As a Jethro Tull fan of 25 years standing (and eventually sitting down as my legs get a bit tired these days), I have to say my criticism of 50 for 50 is not about the music within the compilation. Jethro Tull went through a ridiculously creative and productive streak from 1968 to 1979, and despite them being probably the most esoteric of the big rock acts of the 70s, much of the material from this era retains a unique charm, though outside of Iron Maiden, Nick Cave, The Decemberists and Midlake, few acts are brave enough to admit to Tull being an influence on their own music. There’s even some of Tull’s 1980s output which is worth revisiting, even the synth-experiment too far that was 1984’s Under Wraps, though quite why anyone thought that anyone would ever want to hear 1989’s unrepresentative and utterly tasteless “Kissing Willie” is anyone’s guess.
The heartbreaking thing is, with a touch more thought, care and attention, there could have been a genuinely great Jethro Tull Box set pulled together for the faithful, and a carefully chosen, chronological compilation for the curious newcomer. As the plethora of super-deluxe box sets have proved over the last few years, there is a healthy amount of archive live recordings that have been spruced up in recent years. Things is, not all fans can afford to spring for a new boxed set of an album they probably already own multiple times over, regardless of the bonus outtakes that they may only listen to once out of curiosity, or the archive live recording. So why not re-release the archive live recordings together in a box set collection at the same price as one of the super-deluxe albums? This would please those fans who can’t justify spending another £30 – £50 every year, but still want to get their hands on those live recordings in a legitimate manner, while the completists can rest safe in the knowledge that they’re not missing out on anything they don’t already own (though doubtless, they’ll still want to pick up the box set anyway, just so it can remain sealed on their shelves, etc…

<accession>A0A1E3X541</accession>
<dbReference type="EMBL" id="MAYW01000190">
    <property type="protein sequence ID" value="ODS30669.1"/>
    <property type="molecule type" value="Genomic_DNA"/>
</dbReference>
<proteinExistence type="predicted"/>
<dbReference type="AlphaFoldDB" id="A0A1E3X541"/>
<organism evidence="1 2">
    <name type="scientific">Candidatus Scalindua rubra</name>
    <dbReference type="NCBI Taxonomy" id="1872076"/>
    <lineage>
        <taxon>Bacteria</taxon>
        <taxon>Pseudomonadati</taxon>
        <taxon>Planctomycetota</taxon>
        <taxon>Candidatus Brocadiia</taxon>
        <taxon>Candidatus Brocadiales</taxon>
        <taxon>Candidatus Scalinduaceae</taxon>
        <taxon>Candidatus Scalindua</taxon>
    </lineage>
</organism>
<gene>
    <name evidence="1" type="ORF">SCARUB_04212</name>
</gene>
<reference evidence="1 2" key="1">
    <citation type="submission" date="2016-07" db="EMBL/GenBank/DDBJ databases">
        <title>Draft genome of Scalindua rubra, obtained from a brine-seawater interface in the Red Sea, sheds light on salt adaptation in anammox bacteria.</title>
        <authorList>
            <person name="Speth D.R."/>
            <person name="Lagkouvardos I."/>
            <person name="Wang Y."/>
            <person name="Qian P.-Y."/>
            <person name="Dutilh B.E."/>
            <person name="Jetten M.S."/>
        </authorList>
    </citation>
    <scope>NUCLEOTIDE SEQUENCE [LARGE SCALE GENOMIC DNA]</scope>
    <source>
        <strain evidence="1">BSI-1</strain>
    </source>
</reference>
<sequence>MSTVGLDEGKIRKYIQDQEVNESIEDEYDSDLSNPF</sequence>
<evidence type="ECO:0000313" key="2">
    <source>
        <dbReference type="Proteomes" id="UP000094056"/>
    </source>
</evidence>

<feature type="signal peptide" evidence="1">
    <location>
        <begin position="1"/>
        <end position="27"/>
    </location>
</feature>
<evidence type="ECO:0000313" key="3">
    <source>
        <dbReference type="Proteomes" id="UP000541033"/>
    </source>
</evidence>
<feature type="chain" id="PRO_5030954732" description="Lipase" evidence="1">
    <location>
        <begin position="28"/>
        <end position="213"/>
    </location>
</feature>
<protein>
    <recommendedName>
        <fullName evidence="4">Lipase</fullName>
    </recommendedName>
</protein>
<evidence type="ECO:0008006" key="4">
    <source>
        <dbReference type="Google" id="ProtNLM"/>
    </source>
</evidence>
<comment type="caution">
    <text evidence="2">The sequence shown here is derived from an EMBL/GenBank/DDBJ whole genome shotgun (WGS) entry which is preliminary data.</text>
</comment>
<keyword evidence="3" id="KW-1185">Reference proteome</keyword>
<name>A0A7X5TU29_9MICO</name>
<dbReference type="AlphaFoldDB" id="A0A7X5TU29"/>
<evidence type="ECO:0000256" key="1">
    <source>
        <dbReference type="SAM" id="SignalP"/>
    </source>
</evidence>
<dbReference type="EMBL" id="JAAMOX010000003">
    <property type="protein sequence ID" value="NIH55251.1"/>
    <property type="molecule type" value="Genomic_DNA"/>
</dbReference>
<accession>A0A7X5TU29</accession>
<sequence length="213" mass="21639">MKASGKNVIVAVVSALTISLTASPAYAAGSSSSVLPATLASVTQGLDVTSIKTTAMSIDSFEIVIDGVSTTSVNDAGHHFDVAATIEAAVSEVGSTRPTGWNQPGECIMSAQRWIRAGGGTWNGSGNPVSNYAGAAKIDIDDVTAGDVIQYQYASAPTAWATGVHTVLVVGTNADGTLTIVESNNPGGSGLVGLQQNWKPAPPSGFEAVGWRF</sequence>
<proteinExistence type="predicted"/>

A collection of archive live recordings from down the decades would be a great way of saluting one of the finest live rock acts of the classic rock era, particularly as Tull have been curiously ill served by standalone live albums down the years (outside of 1978’s Live: Bursting Out, precious few of their standalone live albums are vital listening experiences), and given that so many are already part of already released box sets, then it wouldn’t take much to compile them in one definitive live collection and market it as the live collection that Tull fans have been waiting for.
But no, instead we have 50 for 50, a cheaply packaged compilation of great music that will disorientate the newcomer and remain sealed on the shelves of the faithful.